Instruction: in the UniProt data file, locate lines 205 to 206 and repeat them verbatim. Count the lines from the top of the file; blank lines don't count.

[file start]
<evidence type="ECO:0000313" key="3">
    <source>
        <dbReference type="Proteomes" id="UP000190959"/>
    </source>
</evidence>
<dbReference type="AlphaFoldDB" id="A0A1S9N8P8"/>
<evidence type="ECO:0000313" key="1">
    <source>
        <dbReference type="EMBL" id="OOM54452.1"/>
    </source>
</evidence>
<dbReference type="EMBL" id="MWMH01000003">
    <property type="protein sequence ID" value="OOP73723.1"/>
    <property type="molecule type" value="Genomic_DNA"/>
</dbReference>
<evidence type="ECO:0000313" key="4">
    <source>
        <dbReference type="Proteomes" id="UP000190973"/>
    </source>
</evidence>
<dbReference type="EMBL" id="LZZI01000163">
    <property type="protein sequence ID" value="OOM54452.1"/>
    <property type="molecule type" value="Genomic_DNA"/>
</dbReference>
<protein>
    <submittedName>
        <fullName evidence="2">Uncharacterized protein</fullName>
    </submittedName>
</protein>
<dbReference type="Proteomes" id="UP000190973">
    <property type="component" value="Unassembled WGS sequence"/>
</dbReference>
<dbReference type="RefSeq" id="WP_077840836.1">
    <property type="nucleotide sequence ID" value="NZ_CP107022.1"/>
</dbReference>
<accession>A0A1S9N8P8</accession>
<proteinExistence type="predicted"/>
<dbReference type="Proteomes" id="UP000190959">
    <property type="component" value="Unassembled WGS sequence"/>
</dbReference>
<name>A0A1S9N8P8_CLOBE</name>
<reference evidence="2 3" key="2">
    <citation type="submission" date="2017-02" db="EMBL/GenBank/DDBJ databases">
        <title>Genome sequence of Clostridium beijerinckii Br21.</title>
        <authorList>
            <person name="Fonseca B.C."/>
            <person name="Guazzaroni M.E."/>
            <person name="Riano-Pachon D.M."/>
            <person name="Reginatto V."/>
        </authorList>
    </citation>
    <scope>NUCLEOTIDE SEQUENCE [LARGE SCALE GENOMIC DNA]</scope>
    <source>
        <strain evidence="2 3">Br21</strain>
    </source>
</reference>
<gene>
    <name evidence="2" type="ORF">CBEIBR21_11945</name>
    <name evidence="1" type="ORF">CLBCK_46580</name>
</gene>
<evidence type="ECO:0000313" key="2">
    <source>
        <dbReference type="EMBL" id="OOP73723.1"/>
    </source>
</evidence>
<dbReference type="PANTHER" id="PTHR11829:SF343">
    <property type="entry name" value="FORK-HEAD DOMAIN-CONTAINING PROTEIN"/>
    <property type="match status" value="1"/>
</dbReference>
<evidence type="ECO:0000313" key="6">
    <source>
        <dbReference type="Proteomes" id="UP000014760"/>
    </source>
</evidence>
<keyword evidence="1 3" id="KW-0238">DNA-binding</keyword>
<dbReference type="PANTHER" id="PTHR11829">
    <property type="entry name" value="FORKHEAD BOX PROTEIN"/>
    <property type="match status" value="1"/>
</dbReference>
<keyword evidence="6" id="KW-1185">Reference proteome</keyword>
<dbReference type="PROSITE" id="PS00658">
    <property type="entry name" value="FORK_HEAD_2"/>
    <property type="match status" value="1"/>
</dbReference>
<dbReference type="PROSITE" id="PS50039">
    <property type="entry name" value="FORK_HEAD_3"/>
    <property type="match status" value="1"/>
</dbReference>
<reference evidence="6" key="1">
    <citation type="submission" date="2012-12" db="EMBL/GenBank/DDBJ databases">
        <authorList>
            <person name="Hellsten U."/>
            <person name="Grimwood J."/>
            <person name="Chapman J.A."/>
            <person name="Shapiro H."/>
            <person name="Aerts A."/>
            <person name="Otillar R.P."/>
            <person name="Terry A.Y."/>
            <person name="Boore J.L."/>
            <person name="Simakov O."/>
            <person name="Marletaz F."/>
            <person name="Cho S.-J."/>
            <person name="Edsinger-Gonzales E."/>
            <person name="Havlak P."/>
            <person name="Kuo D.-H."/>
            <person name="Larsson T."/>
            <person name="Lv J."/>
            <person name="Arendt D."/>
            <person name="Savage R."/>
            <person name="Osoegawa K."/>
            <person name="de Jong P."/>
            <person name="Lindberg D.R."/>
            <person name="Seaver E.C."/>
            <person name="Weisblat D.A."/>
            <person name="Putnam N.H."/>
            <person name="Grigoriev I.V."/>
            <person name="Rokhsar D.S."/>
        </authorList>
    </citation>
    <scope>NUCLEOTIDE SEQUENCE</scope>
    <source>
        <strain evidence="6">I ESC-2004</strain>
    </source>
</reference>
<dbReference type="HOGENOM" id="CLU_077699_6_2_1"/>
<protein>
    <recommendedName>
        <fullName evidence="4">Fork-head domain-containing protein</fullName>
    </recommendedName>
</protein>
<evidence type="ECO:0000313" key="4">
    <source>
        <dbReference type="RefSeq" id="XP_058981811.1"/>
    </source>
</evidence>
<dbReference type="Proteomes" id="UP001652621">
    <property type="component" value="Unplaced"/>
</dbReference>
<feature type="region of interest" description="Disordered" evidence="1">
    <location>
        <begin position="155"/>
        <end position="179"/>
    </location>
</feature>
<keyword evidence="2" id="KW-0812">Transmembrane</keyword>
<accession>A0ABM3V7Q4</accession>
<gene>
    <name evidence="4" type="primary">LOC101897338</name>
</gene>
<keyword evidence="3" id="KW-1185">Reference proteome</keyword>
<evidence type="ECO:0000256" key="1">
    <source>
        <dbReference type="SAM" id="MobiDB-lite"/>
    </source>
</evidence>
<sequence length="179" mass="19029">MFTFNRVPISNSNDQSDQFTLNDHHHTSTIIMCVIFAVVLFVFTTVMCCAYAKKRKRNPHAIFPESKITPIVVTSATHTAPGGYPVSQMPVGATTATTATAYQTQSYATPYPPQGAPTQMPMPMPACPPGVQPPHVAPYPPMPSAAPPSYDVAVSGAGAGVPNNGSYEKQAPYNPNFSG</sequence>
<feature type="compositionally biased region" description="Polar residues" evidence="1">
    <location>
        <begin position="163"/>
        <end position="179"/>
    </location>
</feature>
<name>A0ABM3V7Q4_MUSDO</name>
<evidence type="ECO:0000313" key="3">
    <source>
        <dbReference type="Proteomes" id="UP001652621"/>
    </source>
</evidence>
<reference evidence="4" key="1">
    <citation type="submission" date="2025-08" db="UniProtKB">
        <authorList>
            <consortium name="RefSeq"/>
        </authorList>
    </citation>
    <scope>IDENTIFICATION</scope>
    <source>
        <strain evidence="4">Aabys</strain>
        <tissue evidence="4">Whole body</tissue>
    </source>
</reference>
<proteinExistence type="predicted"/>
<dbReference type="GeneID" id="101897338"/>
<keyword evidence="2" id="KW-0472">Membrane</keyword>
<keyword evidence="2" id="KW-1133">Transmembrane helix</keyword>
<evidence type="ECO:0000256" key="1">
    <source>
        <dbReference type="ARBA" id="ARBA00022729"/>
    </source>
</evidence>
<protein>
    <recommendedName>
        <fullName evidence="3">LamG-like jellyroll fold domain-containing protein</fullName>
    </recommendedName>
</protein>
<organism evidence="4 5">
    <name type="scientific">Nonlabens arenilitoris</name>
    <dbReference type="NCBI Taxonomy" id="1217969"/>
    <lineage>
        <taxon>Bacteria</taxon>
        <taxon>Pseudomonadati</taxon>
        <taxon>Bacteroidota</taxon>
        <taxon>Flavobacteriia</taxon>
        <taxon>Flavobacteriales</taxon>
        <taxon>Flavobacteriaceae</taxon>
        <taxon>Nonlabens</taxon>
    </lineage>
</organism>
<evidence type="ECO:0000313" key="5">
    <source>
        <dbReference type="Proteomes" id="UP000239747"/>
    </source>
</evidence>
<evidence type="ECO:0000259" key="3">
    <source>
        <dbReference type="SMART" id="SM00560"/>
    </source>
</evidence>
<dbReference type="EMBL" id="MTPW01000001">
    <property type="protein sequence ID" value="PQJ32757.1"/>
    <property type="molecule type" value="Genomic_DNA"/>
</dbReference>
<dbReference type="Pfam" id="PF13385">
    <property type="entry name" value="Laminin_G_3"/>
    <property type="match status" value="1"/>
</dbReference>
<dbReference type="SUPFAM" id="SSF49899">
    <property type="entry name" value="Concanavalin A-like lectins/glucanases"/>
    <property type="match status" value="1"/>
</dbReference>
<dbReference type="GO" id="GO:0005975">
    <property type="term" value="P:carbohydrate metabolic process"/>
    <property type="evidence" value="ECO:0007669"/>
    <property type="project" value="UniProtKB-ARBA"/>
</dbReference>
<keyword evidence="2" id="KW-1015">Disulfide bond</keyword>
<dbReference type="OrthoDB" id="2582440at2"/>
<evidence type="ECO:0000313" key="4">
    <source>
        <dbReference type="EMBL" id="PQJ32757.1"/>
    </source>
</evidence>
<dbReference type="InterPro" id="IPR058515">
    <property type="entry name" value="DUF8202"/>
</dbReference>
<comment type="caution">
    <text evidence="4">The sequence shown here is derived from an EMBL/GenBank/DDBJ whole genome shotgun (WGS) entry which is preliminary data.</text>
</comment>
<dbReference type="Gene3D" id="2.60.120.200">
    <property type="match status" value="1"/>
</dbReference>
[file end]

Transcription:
        <taxon>Nonlabens</taxon>
    </lineage>